Antec P280 Review: When Enthusiasts Are Engineersby Dustin Sklavos on November 15, 2011 10:20 AM EST
Conclusion: A Matter of Time and Preference
It was probably unreasonable to expect better thermals out of the Antec P280. The enclosure isn't a homerun, at least not in its stock configuration, but it's most definitely a strong base hit. While competing with Corsair's Carbide 500R and Obsidian 650D means taking a look at what your priorities are, it really invites direct comparison to Fractal Design's Define R3, an enclosure that many enthusiasts found themselves recommending over the incumbent P180 series.
That comparison is a tough one. The Fractal Design enclosure is cheaper, has more room for 3.5" drives, and I'm frankly more enamored with the acoustic dampening in it than I am with Antec's P280. Having those internally covered mounts is a nice touch, giving the end user more flexibility with how they want to configure the R3. On the other hand, I like the looks of the P280 more. The enclosure is bigger and easier to work in, and has more room for expanding the system inside. There's plenty of space for mounting a good, thick 240mm radiator at the top, cable routing is slightly better, and the two internal fan mounts invite experimentation. Antec's P280 also has better ventilation in the front for taking in fresh air. Test results suggest a close match up, but I just get a better feeling from the P280. It's a situation where I can easily see some users going for the Define R3 and some users going for the P280; if it were my money, I'd personally spend the extra dosh on the P280, but I wouldn't dream of faulting anyone for choosing the Define R3 instead.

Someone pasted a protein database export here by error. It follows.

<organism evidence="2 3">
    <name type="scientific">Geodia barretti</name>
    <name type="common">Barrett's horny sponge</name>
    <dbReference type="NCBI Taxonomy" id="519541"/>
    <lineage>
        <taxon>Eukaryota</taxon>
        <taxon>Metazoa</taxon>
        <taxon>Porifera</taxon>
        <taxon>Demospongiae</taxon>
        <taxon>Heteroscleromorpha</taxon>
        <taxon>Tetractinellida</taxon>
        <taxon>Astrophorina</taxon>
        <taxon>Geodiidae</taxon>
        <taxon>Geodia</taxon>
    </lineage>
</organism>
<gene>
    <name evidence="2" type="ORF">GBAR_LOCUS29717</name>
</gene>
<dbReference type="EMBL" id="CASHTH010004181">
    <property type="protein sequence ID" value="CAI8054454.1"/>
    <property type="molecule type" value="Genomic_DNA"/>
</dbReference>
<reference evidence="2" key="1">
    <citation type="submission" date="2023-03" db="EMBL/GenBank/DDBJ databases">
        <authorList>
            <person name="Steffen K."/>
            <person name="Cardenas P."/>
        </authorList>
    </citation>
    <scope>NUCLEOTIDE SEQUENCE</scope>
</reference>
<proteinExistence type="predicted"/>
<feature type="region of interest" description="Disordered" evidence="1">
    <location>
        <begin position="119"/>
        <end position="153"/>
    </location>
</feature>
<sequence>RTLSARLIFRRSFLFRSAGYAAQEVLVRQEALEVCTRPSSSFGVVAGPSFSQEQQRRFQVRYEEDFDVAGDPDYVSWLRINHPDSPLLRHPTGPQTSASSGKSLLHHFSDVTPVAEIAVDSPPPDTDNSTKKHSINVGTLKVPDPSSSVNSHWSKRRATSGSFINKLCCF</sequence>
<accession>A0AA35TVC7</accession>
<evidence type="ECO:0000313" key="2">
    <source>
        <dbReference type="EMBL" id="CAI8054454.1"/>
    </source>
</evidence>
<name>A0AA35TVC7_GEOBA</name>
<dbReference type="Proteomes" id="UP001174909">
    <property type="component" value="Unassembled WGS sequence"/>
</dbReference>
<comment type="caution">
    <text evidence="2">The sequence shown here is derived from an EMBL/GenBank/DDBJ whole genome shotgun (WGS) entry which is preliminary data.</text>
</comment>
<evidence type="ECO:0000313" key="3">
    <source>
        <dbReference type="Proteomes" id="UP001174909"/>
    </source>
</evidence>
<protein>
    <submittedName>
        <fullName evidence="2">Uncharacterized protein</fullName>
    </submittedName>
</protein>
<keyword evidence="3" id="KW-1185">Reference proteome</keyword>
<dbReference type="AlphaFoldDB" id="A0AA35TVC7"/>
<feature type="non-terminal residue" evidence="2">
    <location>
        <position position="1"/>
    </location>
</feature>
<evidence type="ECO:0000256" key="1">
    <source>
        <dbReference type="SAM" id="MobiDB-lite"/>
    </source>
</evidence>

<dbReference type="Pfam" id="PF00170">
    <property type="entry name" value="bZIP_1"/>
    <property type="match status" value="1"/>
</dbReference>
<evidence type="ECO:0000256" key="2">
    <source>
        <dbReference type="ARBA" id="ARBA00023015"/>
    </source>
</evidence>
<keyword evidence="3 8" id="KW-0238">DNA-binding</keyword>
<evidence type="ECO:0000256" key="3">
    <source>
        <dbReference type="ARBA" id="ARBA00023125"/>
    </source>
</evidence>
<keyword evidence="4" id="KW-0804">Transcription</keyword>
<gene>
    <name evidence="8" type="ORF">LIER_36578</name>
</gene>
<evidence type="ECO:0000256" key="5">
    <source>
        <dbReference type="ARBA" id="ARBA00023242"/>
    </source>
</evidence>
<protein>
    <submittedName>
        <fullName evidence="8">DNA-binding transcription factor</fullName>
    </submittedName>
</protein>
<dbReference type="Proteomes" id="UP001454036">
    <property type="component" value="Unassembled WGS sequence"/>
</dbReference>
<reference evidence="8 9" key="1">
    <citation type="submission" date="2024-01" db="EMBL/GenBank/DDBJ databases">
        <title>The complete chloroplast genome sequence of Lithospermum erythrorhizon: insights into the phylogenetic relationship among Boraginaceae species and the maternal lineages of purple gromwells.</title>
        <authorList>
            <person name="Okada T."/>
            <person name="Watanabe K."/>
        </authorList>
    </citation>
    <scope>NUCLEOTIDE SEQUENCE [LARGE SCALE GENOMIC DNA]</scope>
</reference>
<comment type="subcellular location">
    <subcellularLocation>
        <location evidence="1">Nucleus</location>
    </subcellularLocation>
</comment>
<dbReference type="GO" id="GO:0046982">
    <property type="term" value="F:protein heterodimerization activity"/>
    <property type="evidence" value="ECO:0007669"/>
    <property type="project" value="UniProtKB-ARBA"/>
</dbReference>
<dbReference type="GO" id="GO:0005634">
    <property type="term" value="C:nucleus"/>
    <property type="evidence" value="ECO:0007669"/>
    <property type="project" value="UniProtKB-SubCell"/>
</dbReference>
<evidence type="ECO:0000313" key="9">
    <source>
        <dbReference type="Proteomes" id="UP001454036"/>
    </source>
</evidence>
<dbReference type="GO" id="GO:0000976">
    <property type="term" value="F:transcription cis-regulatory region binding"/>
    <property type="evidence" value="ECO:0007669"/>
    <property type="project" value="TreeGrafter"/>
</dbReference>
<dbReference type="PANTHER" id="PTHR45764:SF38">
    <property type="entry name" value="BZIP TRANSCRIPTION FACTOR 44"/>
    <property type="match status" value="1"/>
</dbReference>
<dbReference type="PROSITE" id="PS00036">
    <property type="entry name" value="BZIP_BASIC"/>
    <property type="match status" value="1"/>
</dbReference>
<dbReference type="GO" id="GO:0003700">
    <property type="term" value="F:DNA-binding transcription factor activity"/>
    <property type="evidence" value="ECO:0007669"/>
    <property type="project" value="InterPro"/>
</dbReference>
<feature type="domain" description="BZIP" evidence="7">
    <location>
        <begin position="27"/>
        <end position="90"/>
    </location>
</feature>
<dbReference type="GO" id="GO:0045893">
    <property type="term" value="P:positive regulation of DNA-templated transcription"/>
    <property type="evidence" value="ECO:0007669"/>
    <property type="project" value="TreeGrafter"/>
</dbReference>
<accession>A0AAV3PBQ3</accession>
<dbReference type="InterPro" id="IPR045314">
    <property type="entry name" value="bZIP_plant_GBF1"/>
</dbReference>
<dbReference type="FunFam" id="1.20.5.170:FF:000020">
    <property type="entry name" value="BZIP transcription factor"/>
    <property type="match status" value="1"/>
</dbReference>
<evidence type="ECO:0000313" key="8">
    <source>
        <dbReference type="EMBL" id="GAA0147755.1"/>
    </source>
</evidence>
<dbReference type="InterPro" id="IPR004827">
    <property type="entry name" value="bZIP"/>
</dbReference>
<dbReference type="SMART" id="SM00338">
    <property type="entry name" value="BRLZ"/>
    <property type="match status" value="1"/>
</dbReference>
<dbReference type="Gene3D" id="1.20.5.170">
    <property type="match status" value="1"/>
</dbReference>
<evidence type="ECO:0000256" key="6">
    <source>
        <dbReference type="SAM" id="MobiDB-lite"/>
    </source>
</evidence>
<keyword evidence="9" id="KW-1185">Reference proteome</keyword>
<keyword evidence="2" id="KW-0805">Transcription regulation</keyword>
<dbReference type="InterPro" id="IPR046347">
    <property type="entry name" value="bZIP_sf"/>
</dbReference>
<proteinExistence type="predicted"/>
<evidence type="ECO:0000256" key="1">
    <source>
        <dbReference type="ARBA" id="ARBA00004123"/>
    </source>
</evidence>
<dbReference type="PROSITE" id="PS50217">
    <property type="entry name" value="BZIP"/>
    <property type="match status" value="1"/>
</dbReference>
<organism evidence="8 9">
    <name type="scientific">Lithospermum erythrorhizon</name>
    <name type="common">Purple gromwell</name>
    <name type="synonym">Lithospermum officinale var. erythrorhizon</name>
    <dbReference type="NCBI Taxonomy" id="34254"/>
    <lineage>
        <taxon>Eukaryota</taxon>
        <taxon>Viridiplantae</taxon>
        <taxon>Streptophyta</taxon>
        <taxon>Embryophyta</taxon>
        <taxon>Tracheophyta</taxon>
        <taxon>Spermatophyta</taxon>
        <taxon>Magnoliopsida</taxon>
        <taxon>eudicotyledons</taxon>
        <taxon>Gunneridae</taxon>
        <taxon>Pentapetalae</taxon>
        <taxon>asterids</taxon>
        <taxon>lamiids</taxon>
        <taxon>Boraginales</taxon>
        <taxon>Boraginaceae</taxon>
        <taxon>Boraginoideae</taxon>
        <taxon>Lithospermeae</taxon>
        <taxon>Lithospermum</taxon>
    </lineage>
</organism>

Antec's engineers made an awful lot of changes when they designed the P280, and it's fantastic to see the kind of innovation here that I used to expect fairly regularly from them. They took a lot of the best ideas from existing designs and applied some of their own, and the result is an enclosure that in many ways feels like a grand experiment. If you like tinkering with your system, I probably couldn't recommend the P280 enough. If you were in the market for a silent performance case in the sub-$200 range, either the Define R3 or P280 would serve you well (going north of $200 means picking up my personal favorite, the SilverStone FT02.)
The P180 saw two important revisions in its lifetime, with the P182 and P183 both improving somewhat on their predecessor's designs. I think the P280 is an excellent first draft that I could happily recommend, but what I'm really curious to see is where Antec opts to revise the design. There are a lot of good ideas here and the more adventurous users will probably have a lot of fun with it. I'm not entirely certain this was the enclosure you were waiting for, but it's definitely a strong step forward and certainly worth considering.